Don't bother with Ryder Cup, Poulter tells Mahan

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The Independent Online

The greatest warlords always maintained that a combatant should go for the opponent's jugular when they are at their most vulnerable and yesterday Ian Poulter did just that when pressing the spikes on his size 10s deep into the faltering American Ryder Cup cause. "If they don't want to treat it seriously, then we'll keep winning," said the Englishman. "And that would be very nice."

Poulter was, of course, referring to the comments of Hunter Mahan, which have caused such a stir in the build-up to the WGC Bridgestone Invitational, which got underway last night in Ohio.

The Californian, who was, supposedly, to be one of the new guard to reinvigorate the Starred and Striped challenge, declared that the US players were treated like "slaves" at an event where they effectively played for free and for that reason did not treat it as "seriously" as the Europeans. Before he set out in his first round, Poulter (pictured below) had a very simple, straightforward message for Mahan: "Don't bother playing then." Speaking on Sky Sports, he added: "If people like that don't want to take it seriously then that's up to them. But obviously he shouldn't play or shouldn't want to play. But I tell you what, there are a lot of other players out there who want his place."

Poulter's entire season has been built around making his second appearance in the Ryder Cup and, like the majority of the European team, he has been flabbergasted by the outburst of a young man who has yet to play in the biennial dust-up. For his part, Mahan was contrite about his remarks and confessed that he had sought out his captain, Paul Azinger, to apologise. "I had to explain to him what I was trying to say," the 26-year-old said. "He understood and I told him that making this team is very important to me. I do care about it and I do want to win and I want to bring the cup back to the States."

When asked if he thought this might affect his chances of gaining a wild card from Azinger, a leader who has gone out of his way to stress America's passion for a match they have won only once in the last six stagings, Mahan said: "I dunno. From when I talked to him, and as far as I know, it hasn't."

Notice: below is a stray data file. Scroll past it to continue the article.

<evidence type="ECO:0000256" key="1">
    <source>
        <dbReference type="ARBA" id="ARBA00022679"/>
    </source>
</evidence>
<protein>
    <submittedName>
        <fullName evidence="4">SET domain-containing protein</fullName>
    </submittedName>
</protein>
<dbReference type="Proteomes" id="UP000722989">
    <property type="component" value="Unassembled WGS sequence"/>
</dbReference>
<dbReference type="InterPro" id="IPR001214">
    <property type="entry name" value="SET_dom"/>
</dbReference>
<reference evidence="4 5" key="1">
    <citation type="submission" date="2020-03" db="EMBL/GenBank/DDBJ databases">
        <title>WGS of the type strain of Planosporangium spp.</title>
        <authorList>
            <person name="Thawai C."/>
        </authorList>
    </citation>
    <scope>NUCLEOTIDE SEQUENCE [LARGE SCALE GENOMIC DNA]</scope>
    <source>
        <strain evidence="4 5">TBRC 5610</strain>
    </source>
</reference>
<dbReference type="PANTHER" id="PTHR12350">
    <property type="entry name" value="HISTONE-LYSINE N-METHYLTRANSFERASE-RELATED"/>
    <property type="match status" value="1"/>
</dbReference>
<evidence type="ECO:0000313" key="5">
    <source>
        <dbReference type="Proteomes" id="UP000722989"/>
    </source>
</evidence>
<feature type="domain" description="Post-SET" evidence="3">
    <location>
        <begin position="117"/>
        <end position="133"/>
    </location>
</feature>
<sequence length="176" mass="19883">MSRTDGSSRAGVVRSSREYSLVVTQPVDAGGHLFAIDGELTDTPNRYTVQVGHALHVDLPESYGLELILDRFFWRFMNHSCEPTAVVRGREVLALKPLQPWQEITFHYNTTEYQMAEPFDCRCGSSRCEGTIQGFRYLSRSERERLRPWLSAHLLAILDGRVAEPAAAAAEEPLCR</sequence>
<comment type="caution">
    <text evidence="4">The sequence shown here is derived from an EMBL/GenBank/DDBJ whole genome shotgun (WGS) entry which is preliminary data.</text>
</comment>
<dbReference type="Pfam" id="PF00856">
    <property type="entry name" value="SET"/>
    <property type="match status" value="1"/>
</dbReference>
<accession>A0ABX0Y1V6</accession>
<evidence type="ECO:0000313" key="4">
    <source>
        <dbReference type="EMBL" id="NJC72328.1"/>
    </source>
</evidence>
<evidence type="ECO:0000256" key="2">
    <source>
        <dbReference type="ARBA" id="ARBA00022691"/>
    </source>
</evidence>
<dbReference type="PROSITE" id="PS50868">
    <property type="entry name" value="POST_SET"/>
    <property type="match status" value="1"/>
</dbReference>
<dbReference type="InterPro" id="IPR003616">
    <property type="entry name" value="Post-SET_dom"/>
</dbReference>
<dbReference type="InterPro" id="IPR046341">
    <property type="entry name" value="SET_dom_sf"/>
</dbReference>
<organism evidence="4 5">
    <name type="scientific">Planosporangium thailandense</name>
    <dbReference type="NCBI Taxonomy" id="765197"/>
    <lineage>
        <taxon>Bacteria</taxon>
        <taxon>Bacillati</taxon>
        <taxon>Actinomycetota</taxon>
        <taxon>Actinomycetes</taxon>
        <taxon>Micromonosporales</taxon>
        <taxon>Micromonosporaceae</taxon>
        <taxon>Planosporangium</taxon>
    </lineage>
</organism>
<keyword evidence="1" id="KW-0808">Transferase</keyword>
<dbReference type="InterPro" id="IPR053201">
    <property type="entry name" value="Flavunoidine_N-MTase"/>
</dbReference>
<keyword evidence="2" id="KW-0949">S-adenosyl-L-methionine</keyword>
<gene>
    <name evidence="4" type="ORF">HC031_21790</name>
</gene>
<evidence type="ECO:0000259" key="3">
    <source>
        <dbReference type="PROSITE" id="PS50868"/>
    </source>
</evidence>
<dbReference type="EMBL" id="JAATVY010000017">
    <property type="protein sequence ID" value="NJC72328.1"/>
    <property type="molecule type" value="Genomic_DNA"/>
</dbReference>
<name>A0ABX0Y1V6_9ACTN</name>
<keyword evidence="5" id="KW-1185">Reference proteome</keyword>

Mahan is clearly living in a land where cloud cuckoos fill the skies if he thinks he will get to Kentucky on anything other than an automatic ticket. During his tirade, the Californian even warned that players such as Tiger Woods and Phil Mickelson might refuse to participate in future Ryder Cups and that inevitably infuriated longstanding team members, who were aghast that a rookie could be so arrogant as to speak up on their behalf. However, they are probably not quite as furious as the organisers, the PGA of America.

Mahan all but accused that proud body of caring solely about the mass of money and of not giving a damn about the result. If Azinger is to give him the nod, it will have to be against the wishes of some senior players in his side as well as against those of his appointees. So Mahan will just have to leapfrog into the top eight of the standings by Sunday week's deadline.

He is currently 11th in the rankings and needs good finishes in Akron and in next week's USPGA in Detroit. Last night's 71 left him five behind the leader, Retief Goosen. Poulter has four to make up following his level-par 70, which in turn is one behind Padraig Harrington, the man who denied him the Open Championship two weeks ago.

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